Loch Ness Monster believers are buzzing about a satellite image taken at the Scotland lake last year, shown in Apple Maps, which looks like a large creature swimming near its surface.
"It was purely by accident that I came across the image," Loch Ness Monster enthusiast Andy Dixon told the Daily Mail.
"I was trawling through satellite transmissions of different parts of the country and I thought I would try Loch Ness."
Urgent: Do You Approve Or Disapprove of President Obama's Job Performance? Vote Now in Urgent Poll
"I could see something big under the water and I saved it to my phone. My first thought was that it was the monster and I contacted Gary Campbell of the Official Loch Ness Monster Club," he added.
People have reported sightings of the Lock Ness Monster, the legendary elusive water-bound creature, since the 1930s in Britain's largest freshwater lake, Loch Ness.
The satellite image appears to be a creature with flippers and a large head.
Campbell commented on the sighting.
"It looks like a boat wake, but the boat is missing," Campbell told the Daily Mail. "You can see some boats moored at the shore, but there isn't one here. We've shown it to boat experts and they don’t know what it is.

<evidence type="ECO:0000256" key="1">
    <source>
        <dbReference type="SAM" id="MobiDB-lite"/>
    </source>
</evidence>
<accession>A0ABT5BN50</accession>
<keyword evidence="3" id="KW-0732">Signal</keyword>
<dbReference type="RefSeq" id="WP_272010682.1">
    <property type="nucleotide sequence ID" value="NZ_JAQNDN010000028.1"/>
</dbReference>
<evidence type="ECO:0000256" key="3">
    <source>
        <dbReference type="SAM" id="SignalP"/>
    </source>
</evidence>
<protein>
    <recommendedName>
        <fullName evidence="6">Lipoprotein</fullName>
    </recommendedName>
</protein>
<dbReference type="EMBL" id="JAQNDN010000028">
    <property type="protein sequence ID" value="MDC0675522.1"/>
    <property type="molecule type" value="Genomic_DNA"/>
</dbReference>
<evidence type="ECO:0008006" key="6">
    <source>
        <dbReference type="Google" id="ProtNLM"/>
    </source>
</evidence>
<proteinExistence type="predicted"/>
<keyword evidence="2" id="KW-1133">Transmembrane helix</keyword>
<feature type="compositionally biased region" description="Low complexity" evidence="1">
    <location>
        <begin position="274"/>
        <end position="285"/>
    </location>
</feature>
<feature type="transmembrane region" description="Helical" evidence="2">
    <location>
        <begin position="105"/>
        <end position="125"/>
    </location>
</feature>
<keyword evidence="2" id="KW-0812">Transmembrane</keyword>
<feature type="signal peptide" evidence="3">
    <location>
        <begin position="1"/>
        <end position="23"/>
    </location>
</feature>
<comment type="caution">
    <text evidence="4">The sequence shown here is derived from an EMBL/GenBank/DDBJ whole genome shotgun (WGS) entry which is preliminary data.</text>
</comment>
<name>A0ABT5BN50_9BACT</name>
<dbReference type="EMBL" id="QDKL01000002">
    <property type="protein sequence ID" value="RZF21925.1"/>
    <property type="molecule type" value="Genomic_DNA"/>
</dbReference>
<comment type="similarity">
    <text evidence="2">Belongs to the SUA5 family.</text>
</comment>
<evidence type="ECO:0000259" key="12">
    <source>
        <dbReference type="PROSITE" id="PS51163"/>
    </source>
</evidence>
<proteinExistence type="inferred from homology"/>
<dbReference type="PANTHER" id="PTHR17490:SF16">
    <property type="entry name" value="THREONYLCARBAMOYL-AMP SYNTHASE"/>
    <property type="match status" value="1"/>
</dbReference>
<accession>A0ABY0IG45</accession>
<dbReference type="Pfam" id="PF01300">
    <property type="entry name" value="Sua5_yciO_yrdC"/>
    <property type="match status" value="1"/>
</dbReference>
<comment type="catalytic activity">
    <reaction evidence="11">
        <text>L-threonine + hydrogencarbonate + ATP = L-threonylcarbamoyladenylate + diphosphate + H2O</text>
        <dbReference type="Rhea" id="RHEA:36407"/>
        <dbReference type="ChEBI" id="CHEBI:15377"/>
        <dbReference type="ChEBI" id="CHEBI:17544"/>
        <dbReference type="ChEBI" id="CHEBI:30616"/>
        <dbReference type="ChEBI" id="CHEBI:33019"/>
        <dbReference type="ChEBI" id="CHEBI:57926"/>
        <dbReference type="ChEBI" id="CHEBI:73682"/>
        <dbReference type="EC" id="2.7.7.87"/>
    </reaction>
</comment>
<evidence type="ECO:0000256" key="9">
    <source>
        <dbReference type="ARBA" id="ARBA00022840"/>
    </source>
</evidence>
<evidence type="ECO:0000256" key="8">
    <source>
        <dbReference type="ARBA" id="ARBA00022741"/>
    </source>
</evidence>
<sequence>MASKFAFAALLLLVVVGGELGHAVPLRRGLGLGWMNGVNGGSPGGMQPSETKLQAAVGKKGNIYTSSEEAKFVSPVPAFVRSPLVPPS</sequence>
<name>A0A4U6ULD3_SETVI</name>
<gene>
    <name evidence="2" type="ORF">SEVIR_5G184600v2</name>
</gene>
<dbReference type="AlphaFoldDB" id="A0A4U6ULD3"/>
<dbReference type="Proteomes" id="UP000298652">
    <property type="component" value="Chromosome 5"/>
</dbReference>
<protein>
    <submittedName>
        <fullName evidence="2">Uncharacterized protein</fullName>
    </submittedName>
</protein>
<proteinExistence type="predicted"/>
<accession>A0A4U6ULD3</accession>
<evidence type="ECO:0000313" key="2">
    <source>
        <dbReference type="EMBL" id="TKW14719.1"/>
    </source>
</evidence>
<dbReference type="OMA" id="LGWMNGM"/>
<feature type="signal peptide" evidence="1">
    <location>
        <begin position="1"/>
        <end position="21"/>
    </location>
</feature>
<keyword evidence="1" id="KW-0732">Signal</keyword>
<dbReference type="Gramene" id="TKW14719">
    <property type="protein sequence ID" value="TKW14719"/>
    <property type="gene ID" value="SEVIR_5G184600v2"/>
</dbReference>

"Whatever this is, it is under the water and heading south, so unless there have been secret submarine trials going on in the loch, the size of the object would make it likely to be Nessie," he continued.
In February, it was reported that there had been no sighting of Nessie for the past 18 months,
the longest period since sightings began in 1925, leading some to believe the creature had died.
Apple users started noticing the satellite image last year.
"It was a total fluke that I found it," Andrew Dixon told the Daily Mail. "I was looking at satellite images of my town and then just thought I'd have a look at Loch Ness. The first thing that came into my head when I saw it was, 'That’s the Loch Ness Monster.' It was the shape of it; I thought it had to be something more than a shadow."
Loch Ness is some 23 miles long and is as deep as 800 feet in some areas. Stories of the Loch Ness Monster in Scottish history date back to A.D. 500.
Urgent: Assess Your Heart Attack Risk in Minutes. Click Here.
© 2014 Newsmax. All rights reserved.